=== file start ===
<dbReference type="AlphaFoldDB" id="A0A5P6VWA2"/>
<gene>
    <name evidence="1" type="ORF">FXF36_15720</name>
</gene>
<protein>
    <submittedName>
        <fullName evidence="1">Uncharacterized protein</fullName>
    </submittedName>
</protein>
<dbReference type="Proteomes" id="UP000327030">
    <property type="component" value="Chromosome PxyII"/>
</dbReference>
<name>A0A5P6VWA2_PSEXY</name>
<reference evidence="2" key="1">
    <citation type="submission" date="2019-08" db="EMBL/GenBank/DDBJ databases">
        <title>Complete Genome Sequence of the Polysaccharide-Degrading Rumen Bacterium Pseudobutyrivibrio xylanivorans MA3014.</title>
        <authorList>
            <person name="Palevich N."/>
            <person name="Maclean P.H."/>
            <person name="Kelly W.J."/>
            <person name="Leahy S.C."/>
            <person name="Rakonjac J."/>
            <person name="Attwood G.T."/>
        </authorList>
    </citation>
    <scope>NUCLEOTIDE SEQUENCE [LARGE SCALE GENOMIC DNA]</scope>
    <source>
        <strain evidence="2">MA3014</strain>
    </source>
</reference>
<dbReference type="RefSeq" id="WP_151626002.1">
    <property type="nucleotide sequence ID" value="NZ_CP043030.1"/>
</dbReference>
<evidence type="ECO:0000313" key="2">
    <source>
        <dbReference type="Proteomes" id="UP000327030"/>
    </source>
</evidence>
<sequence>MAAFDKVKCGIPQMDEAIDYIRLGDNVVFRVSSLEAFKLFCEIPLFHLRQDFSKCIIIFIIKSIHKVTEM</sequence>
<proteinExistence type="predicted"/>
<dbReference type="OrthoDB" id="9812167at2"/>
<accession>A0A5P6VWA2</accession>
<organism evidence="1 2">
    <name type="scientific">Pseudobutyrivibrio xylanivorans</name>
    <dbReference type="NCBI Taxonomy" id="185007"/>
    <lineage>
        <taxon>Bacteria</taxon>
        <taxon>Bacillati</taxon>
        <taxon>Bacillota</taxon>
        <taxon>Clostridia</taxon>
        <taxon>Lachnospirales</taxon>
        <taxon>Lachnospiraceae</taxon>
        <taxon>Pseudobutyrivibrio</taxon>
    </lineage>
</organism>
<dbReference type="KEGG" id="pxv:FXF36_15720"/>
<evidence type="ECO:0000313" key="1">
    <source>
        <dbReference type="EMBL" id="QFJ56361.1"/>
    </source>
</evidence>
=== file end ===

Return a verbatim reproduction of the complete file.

<dbReference type="AlphaFoldDB" id="A0A5P6VWA2"/>
<gene>
    <name evidence="1" type="ORF">FXF36_15720</name>
</gene>
<protein>
    <submittedName>
        <fullName evidence="1">Uncharacterized protein</fullName>
    </submittedName>
</protein>
<dbReference type="Proteomes" id="UP000327030">
    <property type="component" value="Chromosome PxyII"/>
</dbReference>
<name>A0A5P6VWA2_PSEXY</name>
<reference evidence="2" key="1">
    <citation type="submission" date="2019-08" db="EMBL/GenBank/DDBJ databases">
        <title>Complete Genome Sequence of the Polysaccharide-Degrading Rumen Bacterium Pseudobutyrivibrio xylanivorans MA3014.</title>
        <authorList>
            <person name="Palevich N."/>
            <person name="Maclean P.H."/>
            <person name="Kelly W.J."/>
            <person name="Leahy S.C."/>
            <person name="Rakonjac J."/>
            <person name="Attwood G.T."/>
        </authorList>
    </citation>
    <scope>NUCLEOTIDE SEQUENCE [LARGE SCALE GENOMIC DNA]</scope>
    <source>
        <strain evidence="2">MA3014</strain>
    </source>
</reference>
<dbReference type="RefSeq" id="WP_151626002.1">
    <property type="nucleotide sequence ID" value="NZ_CP043030.1"/>
</dbReference>
<evidence type="ECO:0000313" key="2">
    <source>
        <dbReference type="Proteomes" id="UP000327030"/>
    </source>
</evidence>
<sequence>MAAFDKVKCGIPQMDEAIDYIRLGDNVVFRVSSLEAFKLFCEIPLFHLRQDFSKCIIIFIIKSIHKVTEM</sequence>
<proteinExistence type="predicted"/>
<dbReference type="OrthoDB" id="9812167at2"/>
<accession>A0A5P6VWA2</accession>
<organism evidence="1 2">
    <name type="scientific">Pseudobutyrivibrio xylanivorans</name>
    <dbReference type="NCBI Taxonomy" id="185007"/>
    <lineage>
        <taxon>Bacteria</taxon>
        <taxon>Bacillati</taxon>
        <taxon>Bacillota</taxon>
        <taxon>Clostridia</taxon>
        <taxon>Lachnospirales</taxon>
        <taxon>Lachnospiraceae</taxon>
        <taxon>Pseudobutyrivibrio</taxon>
    </lineage>
</organism>
<dbReference type="KEGG" id="pxv:FXF36_15720"/>
<evidence type="ECO:0000313" key="1">
    <source>
        <dbReference type="EMBL" id="QFJ56361.1"/>
    </source>
</evidence>